The field

We have the form we want to display in mind, we have to create some Malli schemas to represent the fields.

Fields are the different inputs of the form, so they are related with the entity Malli schemas for validation purposes.

The schema to be validated for the field can be the following:

(def MalliField
  [:map {:closed true}
   [:id  [:string {:min 1}]]
   [:name [:string {:min 1}]]
   [:class [:string {:min 1}]]
   [:description [:string]]
   [:error-message [:string]]
   [:default-error-mesage [:string]]
   [:type [:enum
   [:validation-group [:string]]])

This is a very basic schema but you can add more data such as default values and other relevant properties to be validated.

Let’s explain every property:

  • id: This is the CSS id of the input field
  • name: Field name. This property is important because it is mapped with the entity schema (We will explain this further)
  • class: CSS class of the input field
  • description: This field may not be required but can be useful for documentation generation.
  • error-message: This will be the error presented when the validation process fails.
  • default-error-message: This message will be rendered when error-message is empty.
  • type: Input type.
  • validation-group: If you want to evaluate the validation over different form groups. This will not be used for this particular example.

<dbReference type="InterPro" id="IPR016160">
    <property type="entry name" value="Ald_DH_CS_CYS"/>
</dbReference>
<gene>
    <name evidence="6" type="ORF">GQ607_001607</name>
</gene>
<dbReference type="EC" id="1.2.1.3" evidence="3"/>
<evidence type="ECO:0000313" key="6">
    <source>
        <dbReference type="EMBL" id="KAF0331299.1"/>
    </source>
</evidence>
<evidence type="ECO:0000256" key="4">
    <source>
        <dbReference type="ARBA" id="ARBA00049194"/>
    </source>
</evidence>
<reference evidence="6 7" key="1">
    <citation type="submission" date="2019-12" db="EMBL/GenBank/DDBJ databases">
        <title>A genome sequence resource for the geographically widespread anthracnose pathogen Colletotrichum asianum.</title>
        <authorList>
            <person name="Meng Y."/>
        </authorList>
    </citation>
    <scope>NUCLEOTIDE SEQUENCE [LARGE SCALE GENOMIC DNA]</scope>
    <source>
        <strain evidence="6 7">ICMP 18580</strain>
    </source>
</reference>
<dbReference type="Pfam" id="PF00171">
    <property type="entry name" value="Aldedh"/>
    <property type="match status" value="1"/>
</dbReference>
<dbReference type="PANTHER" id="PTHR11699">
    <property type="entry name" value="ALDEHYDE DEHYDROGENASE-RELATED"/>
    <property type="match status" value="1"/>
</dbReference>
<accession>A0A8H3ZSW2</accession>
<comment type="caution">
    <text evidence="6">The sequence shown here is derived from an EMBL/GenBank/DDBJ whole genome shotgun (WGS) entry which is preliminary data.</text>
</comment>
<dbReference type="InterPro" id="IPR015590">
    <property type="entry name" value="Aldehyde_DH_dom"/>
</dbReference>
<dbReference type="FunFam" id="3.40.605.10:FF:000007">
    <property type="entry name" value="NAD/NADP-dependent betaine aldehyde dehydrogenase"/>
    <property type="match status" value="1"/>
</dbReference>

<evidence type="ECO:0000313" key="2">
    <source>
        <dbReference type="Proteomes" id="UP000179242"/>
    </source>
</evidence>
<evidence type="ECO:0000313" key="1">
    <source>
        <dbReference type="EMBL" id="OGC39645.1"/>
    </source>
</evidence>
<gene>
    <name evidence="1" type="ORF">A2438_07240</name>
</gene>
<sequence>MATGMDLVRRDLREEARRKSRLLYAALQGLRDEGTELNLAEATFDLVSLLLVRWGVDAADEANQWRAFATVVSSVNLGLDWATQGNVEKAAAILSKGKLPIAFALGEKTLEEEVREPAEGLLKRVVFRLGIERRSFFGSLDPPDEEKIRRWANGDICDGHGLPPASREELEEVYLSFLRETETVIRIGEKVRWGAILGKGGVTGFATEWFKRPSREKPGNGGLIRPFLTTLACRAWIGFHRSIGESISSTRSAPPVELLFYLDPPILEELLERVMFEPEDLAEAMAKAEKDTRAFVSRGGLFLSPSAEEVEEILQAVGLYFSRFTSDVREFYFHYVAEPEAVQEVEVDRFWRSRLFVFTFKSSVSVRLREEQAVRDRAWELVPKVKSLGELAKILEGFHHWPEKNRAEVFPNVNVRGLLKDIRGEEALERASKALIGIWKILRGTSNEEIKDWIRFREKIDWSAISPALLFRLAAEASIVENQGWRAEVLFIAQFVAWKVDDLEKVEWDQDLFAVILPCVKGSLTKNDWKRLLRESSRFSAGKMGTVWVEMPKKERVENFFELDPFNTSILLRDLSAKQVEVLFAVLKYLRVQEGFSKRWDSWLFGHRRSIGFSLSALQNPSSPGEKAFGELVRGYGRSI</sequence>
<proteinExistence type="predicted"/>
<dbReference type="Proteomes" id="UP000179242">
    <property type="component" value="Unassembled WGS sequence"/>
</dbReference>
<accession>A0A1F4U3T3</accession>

The form

We created a schema to validate our field, so now we need to create a new one for our forms.

The schema looks like the following one:

(defn valid-malli-field?

(def MalliForm
   [:map {:closed true}
    [:fields [:vector :any]]
    [:validation-behavior [:enum "on-change" "grouped" "on-submit"]]
    [:schema [:vector :any]]
    [:validation-group-order [:vector :any]]]
   [:fn (fn [{:keys [fields]}]
          (every? #(:validity (valid-malli-field? %)) fields))]])

We are using the :and key here. This key is used by Malli to evaluate the conjunction of multiple blocks.

In this case we want to evaluate the validity of the :map schema and the :fn key. Remember you can find more specific information about Malli here, so you can add more complexity for your custom validations.